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“Don’t scorn your life just because it’s not dramatic, or it’s impoverished, or it looks dull, or it’s workaday. Don’t scorn it. It is where poetry is taking place if you’ve got the sensitivity to see it, if your eyes are open.”

Philip Levine, describing what he learned from William Carlos Williams

NPR aired a story this morning about Philip Levine, who died this last weekend at 87. As I heard listened to the story, I re-opened my eyes on my drive to work. Here are just a few of the things I saw:

A big red garage door, vanity on long beige metal building

A license plate that read HUG after the numbers – did they do that on purpose?  or lucky?

The cars driving around me, their shiny colors muted by dried salt and grime

Three men statued on the sidewalk in front of the building, heads bent over their phones as I walked by -They’re missing stuff! What if I had been young and pretty?

Read or listen to the full story here: http://www.npr.org/2015/02/15/384096472/philip-levine-who-found-poetry-on-detroits-assembly-lines-dies-at-87 . Then go notice something.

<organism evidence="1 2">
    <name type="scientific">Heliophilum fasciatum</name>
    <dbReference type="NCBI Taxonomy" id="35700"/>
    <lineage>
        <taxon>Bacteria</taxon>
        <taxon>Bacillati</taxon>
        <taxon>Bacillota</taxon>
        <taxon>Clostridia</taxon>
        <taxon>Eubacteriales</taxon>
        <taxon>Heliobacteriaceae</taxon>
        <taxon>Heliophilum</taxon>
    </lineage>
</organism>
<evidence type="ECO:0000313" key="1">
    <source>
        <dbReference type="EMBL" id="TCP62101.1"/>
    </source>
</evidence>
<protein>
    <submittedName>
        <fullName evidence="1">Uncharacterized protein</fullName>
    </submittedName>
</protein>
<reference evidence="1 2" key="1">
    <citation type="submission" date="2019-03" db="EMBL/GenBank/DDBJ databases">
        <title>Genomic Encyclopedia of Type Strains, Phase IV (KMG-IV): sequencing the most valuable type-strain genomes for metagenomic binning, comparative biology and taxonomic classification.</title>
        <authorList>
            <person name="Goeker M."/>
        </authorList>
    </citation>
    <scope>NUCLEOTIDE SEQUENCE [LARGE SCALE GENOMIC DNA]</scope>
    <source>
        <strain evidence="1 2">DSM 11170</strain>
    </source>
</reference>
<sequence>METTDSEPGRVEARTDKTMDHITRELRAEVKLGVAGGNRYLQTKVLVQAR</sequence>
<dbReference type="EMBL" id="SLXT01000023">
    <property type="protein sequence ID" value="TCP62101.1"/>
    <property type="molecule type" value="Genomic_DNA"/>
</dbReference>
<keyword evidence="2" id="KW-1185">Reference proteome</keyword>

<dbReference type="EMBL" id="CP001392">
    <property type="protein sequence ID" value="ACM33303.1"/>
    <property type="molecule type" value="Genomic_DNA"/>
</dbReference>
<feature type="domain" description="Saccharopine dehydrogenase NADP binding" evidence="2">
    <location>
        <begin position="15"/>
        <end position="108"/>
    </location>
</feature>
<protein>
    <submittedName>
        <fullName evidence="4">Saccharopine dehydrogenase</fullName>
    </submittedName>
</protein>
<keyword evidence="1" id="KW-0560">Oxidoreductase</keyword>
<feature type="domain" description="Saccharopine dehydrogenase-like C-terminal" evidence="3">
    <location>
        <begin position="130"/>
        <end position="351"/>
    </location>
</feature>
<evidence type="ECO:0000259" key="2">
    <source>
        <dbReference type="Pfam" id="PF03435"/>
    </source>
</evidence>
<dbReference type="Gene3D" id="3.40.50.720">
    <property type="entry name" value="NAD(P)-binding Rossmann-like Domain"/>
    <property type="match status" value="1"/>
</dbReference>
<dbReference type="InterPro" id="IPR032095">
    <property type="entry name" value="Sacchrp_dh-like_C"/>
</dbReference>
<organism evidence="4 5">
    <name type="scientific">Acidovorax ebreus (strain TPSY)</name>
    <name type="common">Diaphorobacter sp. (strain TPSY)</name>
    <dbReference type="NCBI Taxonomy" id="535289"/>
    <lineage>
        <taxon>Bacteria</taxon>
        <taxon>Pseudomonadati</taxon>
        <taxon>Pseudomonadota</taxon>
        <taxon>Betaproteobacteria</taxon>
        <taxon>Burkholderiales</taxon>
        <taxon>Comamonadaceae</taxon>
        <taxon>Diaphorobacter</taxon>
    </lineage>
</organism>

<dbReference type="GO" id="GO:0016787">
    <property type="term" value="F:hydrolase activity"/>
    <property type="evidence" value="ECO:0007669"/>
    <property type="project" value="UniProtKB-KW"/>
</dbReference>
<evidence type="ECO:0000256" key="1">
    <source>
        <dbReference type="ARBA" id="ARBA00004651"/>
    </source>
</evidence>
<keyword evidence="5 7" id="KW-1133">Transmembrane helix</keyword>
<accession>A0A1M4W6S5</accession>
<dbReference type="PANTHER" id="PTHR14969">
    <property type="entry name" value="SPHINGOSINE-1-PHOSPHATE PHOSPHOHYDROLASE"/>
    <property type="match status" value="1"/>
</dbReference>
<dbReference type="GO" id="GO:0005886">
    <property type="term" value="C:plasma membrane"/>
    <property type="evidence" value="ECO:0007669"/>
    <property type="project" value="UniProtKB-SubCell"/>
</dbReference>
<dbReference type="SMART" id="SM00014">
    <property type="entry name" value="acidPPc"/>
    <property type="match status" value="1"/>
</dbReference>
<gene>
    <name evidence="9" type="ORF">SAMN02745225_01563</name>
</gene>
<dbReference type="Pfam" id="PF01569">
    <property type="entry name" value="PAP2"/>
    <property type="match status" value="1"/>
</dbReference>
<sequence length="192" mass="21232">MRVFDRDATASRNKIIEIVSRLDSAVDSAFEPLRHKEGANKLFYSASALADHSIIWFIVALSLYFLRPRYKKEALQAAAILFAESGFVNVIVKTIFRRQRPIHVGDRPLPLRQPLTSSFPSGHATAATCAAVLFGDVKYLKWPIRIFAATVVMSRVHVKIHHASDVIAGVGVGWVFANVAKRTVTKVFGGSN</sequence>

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I’ve started reading the entire Emily Dickinson collection of poetry. A few poems each morning and a few each night make a poetic meditation practice of sorts. A few poems a day allow me the time to analyze each poem and dig into her unusual syntax.

Observations so far: She writes so much about nature, reading her poems in nature is nearly overwhelming.  She uses a lot of exclamation points.  She uses Yoda-syntax, i.e., “afraid you are, young Jedi.”  It’s really hard to get “The Yellow Rose of Texas” rhythms out of your head when you read her.  Thanks, Billy Collins and NPR.

NPR did a story recently called Six Word Memoirs. based on an exercise that turned into the book, Not Quite What I Was Planning, by Larry Smith. The excerpts provided by NPR are terrific, although none have quite the poignancy of the catalyst, Ernest Hemingway’s, “For Sale: baby shoes, never worn.”

So, sitting in the looming shadow of a writer as skilled as Hemingway, I wrote my own:
Reluncantly less redhead, deliberately less read-head.